2016-08-29

Jerry Coyne on Jesus Christ Again (per RR)

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by Neil Godfrey

Jerry Coyne is no doubt upsetting the biblical scholars whose living (and more often than not their personal faith) depends upon Jesus having been a historical figure @ Not much evidence for a historical Jesus. (He insists he speaks as a scientist and as such is not very impressed by theologians claiming he should respect the consensus of theologians; I do wish he’d approach Islam scientifically, too!) He’s referring to Historical Evidence For Jesus by Rosa Rubicondior.

(As an afterthought, I also wish theologians would not botch the theory of evolution by unscientifically saying that it is compatible with Old Earth Creationism.)

22 Comments

  • STEPHAN PICKERING
    2016-08-29 22:54:34 UTC - 22:54 | Permalink

    Shalom & Boker tov…actually, the phrase, Neil, should be ‘theory of natural selection’, which the almost unreadable Darwin plagiarised in large measure from Alfred Russel Wallace (cf. John Langdon Brooks’s 1984 Just Before the ORIGIN, which has never been refuted). Evolution is a readily observable process (ironically, Darwin in 1859 did not use it, in later editions using the word ‘evolve’).
    ~~~~~~~~~~~~~~~~~~~~~~~~~~~~~~~~~~~~~~~~~
    STEPHAN PICKERING / חפץ ח”ם בן אברהם
    Torah אלילה Yehu’di Apikores / Philologia Kabbalistica Speculativa Researcher
    לחיות זמן רב ולשגשג

    THE KABBALAH FRACTALS PROJECT

  • Paxton Marshall
    2016-08-30 02:05:27 UTC - 02:05 | Permalink

    Coyne may be right that there was no single individual upon which the Jesus religion was based, but it is an overstatement to say he reached that conclusion as a “scientist”. As usual, his scientific investigation is very shallow. He says he bases his opinion largely on the fact that there is no mention of Jesus in the extant writings of Philo. Although Philo is said to have visited the Temple in Jerusalem, he lived his entire life in Alexandria Egypt. He was much involved with politics in Alexandria and Rome, and his professional writing is on the marriage of Jewish and Greek philosophy. There is little reason he would have been aware of, or written about a Galilean contrarian.

  • Paxton Marshall
    2016-08-30 02:22:04 UTC - 02:22 | Permalink

    I think the problem with dismissing a historical Jesus is Paul. If he really was writing in the 40s and 50s was he just making up his encounters with Jesus’ brother James, and disciples such as Peter? And we’re these fictional churches he was writing to in Corinth, and Ephesus, and Rome. It’s true that Paul seems to know few of the biographical details of Jesus’ life, as later described in the Gospels, but he does insist there was a living man who was executed. Was Paul the inventor of Christianity? I just can’t picture a scenario that makes sense if there wasn’t a man behind the myth.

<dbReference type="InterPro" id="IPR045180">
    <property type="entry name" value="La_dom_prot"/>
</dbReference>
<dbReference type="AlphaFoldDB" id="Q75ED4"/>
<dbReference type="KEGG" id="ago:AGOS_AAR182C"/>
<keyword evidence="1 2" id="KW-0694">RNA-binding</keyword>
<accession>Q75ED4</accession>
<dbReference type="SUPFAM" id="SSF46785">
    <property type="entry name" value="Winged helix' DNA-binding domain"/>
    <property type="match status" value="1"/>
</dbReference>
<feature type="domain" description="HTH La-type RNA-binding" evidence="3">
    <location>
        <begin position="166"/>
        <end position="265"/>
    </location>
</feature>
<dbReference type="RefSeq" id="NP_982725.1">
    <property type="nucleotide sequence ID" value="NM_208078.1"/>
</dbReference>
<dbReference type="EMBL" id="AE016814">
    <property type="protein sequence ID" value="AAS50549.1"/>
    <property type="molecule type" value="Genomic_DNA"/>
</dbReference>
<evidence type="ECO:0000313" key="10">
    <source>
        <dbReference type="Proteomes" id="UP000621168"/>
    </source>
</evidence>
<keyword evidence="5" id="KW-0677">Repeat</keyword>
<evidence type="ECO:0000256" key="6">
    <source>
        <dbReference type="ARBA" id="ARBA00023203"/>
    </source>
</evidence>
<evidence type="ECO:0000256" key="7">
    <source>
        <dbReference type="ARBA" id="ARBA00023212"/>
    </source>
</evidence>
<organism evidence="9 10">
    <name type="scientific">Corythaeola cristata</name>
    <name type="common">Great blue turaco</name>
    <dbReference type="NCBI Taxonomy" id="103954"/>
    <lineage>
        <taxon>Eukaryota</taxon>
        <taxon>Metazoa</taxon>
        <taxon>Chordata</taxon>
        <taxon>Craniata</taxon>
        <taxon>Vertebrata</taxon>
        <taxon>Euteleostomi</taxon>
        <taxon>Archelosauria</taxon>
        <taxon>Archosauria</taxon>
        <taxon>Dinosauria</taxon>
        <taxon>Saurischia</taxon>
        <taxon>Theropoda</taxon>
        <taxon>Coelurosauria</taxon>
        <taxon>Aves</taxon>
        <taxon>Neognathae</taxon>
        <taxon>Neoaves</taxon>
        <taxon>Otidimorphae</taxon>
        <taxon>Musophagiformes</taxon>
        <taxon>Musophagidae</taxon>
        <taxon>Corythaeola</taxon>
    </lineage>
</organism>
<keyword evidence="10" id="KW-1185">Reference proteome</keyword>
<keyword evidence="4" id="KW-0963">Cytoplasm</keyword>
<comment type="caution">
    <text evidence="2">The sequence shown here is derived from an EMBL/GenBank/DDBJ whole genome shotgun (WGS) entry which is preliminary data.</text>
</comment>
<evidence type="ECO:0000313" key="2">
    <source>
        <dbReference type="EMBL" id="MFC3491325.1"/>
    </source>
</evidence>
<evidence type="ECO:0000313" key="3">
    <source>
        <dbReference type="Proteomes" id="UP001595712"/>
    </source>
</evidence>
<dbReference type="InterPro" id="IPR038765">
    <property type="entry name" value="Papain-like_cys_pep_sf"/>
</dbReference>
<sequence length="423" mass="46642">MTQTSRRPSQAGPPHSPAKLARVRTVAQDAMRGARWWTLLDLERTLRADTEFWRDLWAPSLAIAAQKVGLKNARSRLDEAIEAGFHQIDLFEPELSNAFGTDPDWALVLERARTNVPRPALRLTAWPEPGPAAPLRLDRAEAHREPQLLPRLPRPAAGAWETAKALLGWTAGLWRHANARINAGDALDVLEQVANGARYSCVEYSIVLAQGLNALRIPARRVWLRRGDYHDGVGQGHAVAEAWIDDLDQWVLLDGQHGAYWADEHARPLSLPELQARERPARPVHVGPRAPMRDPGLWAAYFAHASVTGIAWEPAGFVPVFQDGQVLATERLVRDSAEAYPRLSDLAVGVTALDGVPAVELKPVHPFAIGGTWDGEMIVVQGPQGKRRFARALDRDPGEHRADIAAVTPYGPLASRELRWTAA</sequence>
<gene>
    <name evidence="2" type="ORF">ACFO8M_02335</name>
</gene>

• Stephan Pickering/Chafetz Chayim benAvraham
      2016-08-30 02:38:22 UTC - 02:38 | Permalink

      Shalom & Erev tov…there is no ‘problem’ because ‘Paul’ did not exist, but, like ‘Yeshu benMiriam’ was the deliberate, necessary fabrication of a late 2/early 3 century CE, Graeco-Roman-Egyptian, revelatory, thanatos cult. There was no parthenogesis,no Nazaret, no discipleships, no Yosef/Miriam, no Gol’gotha/Kranion, no empty tomb, no anastasis…and no natz’rim. In the 1 century CE, there was no anxious waiting for a Mashiach.

      ~~~~~~~~~~~~~~~~~~~~~~~~~~~~~~~~~~~~~~~~~
      STEPHAN PICKERING / חפץ ח”ם בן אברהם
      Torah אלילה Yehu’di Apikores / Philologia Kabbalistica Speculativa Researcher
      לחיות זמן רב ולשגשג

      THE KABBALAH FRACTALS PROJECT

      • paxton marshall
        2016-08-30 14:38:58 UTC - 14:38 | Permalink

        Evidence that Paul did not exist? Evidence that “Paul’s letters” were fabricated around 200 ad? Fabricated by whom?

        • Stephan Pickering/Chafetz Chayim benAvraham
          2016-08-30 14:46:11 UTC - 14:46 | Permalink

          Shalom & Boker tov…all of the late 2/early 3 century CE koine Greek forgeries were concocted by various individuals, none of them, to be sure, contacting palaeo-CNN. The likely forgers for ‘Paul’ (who never existed) were those allied with, or part of the bloc, Marcionites. I have seen the earliest (albeit only fragments) koine Greek forgeries, and you will find in them no evidence for your phantasies. You may desperately cling to these phantasies, pretend that, like ‘Yeshu benMiriam’ may in some alternate multiverse have existed…but as a Yehu’di literate in Hebrew/Aramaic/Greek, I prefer the actual facts.
          ~~~~~~~~~~~~~~~~~~~~~~~~~~~~~~~~~~~~~~~~~
          STEPHAN PICKERING / חפץ ח”ם בן אברהם
          Torah אלילה Yehu’di Apikores / Philologia Kabbalistica Speculativa Researcher
          לחיות זמן רב ולשגשג

          THE KABBALAH FRACTALS PROJECT

          • paxton marshall
            2016-08-30 15:31:16 UTC - 15:31 | Permalink

            I’m not desperately clinging to any fantasies. I don’t believe that Jesus was God, or that there is a god. But to claim that Jesus and Paul never existed requires evidence, just like the claim that they did exist. To say that forgeries were concocted by various individuals doesn’t rise to the level of evidence.

            • Stephan Pickering/Chafetz Chayim benAvraham
              2016-08-30 20:44:49 UTC - 20:44 | Permalink

              Shalom & Boker tov…by your fatuous statements, you embarrass yourself by illiterate babbling. Unfamiliarity with the manuscript evidence (and lack thereof) precludes an intellectual discussion with you, in English or Hebrew. Please, don’t respond to me as there is no basis for your posturing. I suggest you do some serious intellectual research; you can start with Earl Doherty’s work on the koine Greek manuscripts, as well as Hermann Detering’s brilliant exegeses. ~~~~~~~~~~~~~~~~~~~~~~~~~~~~~~~~~~~~~~~~~
              STEPHAN PICKERING / חפץ ח”ם בן אברהם
              Torah אלילה Yehu’di Apikores / Philologia Kabbalistica Speculativa Researcher